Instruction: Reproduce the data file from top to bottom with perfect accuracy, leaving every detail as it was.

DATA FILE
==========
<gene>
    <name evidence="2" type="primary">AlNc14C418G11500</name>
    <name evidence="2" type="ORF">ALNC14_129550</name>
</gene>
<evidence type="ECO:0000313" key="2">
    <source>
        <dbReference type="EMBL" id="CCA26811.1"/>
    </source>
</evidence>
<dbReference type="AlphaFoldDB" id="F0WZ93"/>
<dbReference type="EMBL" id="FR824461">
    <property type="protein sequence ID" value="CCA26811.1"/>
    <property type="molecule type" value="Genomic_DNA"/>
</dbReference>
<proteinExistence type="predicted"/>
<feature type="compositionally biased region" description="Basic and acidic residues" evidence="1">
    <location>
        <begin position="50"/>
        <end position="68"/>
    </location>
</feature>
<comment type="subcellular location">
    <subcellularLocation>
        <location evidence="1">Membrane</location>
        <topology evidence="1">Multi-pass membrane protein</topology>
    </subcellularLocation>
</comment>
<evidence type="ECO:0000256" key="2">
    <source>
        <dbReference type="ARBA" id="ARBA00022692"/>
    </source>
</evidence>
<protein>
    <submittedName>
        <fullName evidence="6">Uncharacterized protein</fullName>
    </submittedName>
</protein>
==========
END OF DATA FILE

<gene>
    <name evidence="2" type="primary">AlNc14C418G11500</name>
    <name evidence="2" type="ORF">ALNC14_129550</name>
</gene>
<evidence type="ECO:0000313" key="2">
    <source>
        <dbReference type="EMBL" id="CCA26811.1"/>
    </source>
</evidence>
<dbReference type="AlphaFoldDB" id="F0WZ93"/>
<dbReference type="EMBL" id="FR824461">
    <property type="protein sequence ID" value="CCA26811.1"/>
    <property type="molecule type" value="Genomic_DNA"/>
</dbReference>
<proteinExistence type="predicted"/>
<feature type="compositionally biased region" description="Basic and acidic residues" evidence="1">
    <location>
        <begin position="50"/>
        <end position="68"/>
    </location>
</feature>
<comment type="subcellular location">
    <subcellularLocation>
        <location evidence="1">Membrane</location>
        <topology evidence="1">Multi-pass membrane protein</topology>
    </subcellularLocation>
</comment>
<evidence type="ECO:0000256" key="2">
    <source>
        <dbReference type="ARBA" id="ARBA00022692"/>
    </source>
</evidence>
<protein>
    <submittedName>
        <fullName evidence="6">Uncharacterized protein</fullName>
    </submittedName>
</protein>